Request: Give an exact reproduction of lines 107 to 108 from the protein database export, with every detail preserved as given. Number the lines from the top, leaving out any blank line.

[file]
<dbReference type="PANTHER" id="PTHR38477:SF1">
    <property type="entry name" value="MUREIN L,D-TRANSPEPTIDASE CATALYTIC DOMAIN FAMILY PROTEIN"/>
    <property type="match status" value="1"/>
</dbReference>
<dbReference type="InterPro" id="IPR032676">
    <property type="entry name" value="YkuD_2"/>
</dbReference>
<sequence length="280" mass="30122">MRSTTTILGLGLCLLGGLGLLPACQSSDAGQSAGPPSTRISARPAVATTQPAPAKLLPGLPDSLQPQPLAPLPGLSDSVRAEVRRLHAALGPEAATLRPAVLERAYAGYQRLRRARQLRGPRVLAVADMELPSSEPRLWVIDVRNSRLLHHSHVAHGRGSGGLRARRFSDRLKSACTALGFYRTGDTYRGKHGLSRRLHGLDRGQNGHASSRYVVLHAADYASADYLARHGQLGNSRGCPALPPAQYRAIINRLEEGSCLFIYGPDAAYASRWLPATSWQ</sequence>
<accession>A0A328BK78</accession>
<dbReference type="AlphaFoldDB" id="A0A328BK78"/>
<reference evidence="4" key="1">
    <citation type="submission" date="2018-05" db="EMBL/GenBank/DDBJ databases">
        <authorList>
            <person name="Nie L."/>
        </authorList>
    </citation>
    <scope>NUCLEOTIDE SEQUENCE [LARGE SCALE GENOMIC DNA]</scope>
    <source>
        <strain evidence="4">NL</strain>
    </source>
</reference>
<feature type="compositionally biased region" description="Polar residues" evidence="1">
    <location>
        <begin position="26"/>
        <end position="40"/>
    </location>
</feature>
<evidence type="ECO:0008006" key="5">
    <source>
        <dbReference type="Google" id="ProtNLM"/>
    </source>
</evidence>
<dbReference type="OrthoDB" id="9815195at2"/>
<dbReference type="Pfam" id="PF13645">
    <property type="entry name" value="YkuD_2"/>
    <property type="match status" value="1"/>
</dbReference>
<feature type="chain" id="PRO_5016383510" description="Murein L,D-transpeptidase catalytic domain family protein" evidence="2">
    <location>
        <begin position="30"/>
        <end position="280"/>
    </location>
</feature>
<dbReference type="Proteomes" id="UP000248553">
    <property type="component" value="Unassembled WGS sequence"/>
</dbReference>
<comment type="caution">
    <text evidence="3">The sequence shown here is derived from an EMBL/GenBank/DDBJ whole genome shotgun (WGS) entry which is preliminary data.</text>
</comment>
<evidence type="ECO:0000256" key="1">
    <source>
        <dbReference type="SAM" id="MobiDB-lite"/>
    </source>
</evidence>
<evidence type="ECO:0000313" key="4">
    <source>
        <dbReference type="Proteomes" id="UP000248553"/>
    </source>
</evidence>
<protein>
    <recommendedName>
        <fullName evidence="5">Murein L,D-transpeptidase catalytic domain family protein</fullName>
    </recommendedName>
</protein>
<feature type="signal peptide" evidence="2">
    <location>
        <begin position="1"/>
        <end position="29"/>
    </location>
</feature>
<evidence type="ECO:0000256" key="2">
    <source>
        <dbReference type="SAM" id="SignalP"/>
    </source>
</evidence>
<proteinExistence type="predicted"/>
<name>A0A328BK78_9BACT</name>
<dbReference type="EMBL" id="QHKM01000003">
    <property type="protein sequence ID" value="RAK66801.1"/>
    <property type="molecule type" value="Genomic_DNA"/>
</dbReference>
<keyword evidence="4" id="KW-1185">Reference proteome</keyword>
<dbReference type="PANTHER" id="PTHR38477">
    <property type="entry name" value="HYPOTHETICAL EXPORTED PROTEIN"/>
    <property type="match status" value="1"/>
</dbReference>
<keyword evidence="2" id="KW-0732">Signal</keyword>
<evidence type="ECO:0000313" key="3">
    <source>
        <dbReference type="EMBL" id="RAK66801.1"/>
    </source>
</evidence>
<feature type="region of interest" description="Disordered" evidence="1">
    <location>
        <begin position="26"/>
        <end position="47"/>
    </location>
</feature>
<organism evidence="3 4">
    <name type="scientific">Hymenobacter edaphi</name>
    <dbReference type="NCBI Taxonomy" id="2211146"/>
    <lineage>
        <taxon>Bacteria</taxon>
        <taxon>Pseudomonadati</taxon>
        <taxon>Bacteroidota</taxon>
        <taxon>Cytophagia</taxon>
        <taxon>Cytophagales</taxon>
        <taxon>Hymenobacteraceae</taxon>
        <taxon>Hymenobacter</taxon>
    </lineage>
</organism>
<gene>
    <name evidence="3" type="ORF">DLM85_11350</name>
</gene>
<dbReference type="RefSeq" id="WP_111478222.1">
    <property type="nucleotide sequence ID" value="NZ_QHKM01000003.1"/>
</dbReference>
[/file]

        <taxon>Cytophagales</taxon>
        <taxon>Hymenobacteraceae</taxon>